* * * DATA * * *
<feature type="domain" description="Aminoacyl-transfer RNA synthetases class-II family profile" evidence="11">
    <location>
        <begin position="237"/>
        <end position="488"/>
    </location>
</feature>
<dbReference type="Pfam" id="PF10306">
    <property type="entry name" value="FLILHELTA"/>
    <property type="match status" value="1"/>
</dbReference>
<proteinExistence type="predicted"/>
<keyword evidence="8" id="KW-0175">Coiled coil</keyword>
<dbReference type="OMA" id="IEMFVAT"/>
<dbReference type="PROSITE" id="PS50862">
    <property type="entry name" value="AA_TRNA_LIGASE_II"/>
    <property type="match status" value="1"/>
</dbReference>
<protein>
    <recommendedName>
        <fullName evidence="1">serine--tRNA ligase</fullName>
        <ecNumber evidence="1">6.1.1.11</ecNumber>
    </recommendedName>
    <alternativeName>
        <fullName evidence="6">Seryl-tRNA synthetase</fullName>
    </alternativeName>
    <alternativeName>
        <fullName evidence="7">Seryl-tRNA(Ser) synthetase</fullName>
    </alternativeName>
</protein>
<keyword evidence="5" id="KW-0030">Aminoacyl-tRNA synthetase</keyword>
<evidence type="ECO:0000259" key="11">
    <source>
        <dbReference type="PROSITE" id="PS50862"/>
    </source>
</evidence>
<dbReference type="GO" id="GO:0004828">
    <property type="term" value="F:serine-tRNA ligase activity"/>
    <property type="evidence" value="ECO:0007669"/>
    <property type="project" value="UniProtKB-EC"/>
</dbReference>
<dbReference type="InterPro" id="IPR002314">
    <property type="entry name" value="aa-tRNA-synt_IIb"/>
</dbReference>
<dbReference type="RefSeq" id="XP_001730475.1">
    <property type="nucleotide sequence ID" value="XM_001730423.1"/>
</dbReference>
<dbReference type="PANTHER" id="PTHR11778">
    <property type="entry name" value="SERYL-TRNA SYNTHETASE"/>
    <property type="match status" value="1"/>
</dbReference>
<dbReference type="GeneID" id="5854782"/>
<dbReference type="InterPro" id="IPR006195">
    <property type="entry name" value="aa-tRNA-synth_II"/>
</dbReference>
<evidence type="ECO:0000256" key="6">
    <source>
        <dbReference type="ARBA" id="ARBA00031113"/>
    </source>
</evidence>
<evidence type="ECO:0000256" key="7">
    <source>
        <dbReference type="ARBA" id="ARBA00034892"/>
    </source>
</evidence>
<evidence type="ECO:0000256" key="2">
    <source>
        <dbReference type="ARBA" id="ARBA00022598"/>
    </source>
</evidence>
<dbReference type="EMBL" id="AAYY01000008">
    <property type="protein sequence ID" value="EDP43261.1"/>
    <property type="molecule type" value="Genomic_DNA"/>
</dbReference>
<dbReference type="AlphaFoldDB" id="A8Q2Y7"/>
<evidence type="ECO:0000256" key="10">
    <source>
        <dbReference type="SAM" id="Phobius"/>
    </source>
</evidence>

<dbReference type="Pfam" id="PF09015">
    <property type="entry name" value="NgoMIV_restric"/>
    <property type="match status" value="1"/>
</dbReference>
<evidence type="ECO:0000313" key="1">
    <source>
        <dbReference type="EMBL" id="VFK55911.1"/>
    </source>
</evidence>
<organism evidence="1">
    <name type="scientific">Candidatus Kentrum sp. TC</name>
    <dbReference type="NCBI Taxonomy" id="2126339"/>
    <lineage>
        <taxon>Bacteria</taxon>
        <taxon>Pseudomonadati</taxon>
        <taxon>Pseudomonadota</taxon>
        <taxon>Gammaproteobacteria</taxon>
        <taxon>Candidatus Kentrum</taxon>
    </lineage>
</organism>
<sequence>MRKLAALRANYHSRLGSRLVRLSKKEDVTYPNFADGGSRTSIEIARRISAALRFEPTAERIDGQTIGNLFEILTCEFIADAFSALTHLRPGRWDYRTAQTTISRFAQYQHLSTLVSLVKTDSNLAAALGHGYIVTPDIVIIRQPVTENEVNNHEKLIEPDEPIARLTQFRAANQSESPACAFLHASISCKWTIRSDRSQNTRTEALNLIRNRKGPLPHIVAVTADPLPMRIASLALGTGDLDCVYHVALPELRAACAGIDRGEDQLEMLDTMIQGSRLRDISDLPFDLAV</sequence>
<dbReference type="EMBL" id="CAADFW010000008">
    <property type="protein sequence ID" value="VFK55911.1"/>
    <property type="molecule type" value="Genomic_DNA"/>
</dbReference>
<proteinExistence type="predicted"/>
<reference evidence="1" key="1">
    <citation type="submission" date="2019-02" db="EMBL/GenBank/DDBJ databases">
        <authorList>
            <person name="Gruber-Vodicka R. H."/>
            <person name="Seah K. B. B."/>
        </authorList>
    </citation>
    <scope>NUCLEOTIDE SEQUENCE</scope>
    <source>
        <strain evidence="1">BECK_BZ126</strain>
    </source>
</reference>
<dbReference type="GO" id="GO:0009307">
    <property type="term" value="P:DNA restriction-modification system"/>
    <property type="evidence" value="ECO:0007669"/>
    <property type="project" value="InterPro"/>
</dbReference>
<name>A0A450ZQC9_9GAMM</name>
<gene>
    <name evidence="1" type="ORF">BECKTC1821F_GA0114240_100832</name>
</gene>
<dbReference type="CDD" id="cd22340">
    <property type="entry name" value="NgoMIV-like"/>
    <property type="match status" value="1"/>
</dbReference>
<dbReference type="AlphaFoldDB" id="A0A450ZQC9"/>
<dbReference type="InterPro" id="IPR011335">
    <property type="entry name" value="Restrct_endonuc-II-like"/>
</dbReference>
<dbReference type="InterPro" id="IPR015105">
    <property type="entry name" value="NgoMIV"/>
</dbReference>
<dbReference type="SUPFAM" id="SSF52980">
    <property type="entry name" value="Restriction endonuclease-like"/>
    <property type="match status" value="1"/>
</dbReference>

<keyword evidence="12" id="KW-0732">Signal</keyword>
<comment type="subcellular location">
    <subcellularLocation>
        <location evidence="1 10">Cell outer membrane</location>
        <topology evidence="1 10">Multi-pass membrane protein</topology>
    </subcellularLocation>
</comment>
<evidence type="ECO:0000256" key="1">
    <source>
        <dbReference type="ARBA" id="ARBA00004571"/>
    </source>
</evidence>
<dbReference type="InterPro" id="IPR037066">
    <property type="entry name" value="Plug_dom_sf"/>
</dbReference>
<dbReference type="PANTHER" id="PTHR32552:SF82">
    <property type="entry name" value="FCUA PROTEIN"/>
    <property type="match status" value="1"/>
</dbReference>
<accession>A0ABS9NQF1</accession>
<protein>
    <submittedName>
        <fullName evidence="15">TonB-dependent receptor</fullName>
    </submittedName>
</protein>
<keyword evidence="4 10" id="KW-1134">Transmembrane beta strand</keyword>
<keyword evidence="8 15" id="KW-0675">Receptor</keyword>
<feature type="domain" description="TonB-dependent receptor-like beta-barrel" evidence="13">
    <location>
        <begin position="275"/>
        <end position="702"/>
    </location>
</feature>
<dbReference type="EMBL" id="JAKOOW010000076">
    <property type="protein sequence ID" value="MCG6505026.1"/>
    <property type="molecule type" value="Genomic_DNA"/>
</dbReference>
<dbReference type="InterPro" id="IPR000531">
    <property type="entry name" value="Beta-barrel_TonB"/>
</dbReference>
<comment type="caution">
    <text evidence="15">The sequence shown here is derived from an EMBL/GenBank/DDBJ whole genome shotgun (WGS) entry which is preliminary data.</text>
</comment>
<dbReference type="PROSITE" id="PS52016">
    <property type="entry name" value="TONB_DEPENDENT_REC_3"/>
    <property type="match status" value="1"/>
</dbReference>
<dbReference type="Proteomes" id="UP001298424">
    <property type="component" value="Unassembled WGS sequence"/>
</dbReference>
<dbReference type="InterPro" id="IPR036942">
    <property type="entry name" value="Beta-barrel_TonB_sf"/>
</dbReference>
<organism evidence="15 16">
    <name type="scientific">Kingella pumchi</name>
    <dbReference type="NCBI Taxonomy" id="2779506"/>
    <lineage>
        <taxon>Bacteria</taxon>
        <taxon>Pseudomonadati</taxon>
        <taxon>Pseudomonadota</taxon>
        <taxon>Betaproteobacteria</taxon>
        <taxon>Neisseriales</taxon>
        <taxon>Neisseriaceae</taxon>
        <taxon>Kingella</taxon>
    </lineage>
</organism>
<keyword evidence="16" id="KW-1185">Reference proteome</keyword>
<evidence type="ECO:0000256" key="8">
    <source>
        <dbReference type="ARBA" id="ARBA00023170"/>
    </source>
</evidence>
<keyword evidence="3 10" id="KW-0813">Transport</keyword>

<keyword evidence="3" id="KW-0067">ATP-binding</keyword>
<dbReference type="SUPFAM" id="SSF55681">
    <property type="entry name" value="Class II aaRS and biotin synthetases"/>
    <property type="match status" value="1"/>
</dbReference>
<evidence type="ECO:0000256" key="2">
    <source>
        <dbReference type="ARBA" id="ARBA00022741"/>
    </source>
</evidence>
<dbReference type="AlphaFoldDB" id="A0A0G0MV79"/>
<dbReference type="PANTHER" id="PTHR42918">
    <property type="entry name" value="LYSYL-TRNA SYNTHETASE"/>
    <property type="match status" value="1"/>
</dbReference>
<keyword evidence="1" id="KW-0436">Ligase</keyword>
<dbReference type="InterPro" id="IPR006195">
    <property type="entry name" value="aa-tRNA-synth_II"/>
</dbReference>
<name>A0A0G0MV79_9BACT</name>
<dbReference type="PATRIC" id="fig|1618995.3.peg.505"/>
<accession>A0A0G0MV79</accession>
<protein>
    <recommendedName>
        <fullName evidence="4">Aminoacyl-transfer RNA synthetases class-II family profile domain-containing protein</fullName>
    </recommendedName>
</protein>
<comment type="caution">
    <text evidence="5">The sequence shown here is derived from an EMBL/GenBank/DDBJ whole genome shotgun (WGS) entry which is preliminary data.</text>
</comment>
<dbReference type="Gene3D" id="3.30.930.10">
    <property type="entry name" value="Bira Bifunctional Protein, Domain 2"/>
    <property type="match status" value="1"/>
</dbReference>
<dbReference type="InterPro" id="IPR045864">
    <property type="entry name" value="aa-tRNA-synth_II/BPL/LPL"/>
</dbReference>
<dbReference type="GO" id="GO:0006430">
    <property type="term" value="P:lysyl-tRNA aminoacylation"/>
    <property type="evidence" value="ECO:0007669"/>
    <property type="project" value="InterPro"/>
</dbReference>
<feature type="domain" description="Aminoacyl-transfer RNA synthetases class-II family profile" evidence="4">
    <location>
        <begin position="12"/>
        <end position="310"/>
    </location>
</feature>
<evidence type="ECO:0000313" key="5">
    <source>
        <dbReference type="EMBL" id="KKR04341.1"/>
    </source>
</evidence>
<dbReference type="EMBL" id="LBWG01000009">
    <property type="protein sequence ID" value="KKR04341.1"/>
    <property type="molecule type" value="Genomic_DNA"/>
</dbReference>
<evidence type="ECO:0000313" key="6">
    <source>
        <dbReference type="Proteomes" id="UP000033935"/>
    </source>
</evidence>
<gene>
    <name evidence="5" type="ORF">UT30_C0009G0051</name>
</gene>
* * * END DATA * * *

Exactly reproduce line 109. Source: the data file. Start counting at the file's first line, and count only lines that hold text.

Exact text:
            <person name="Gruber-Vodicka R. H."/>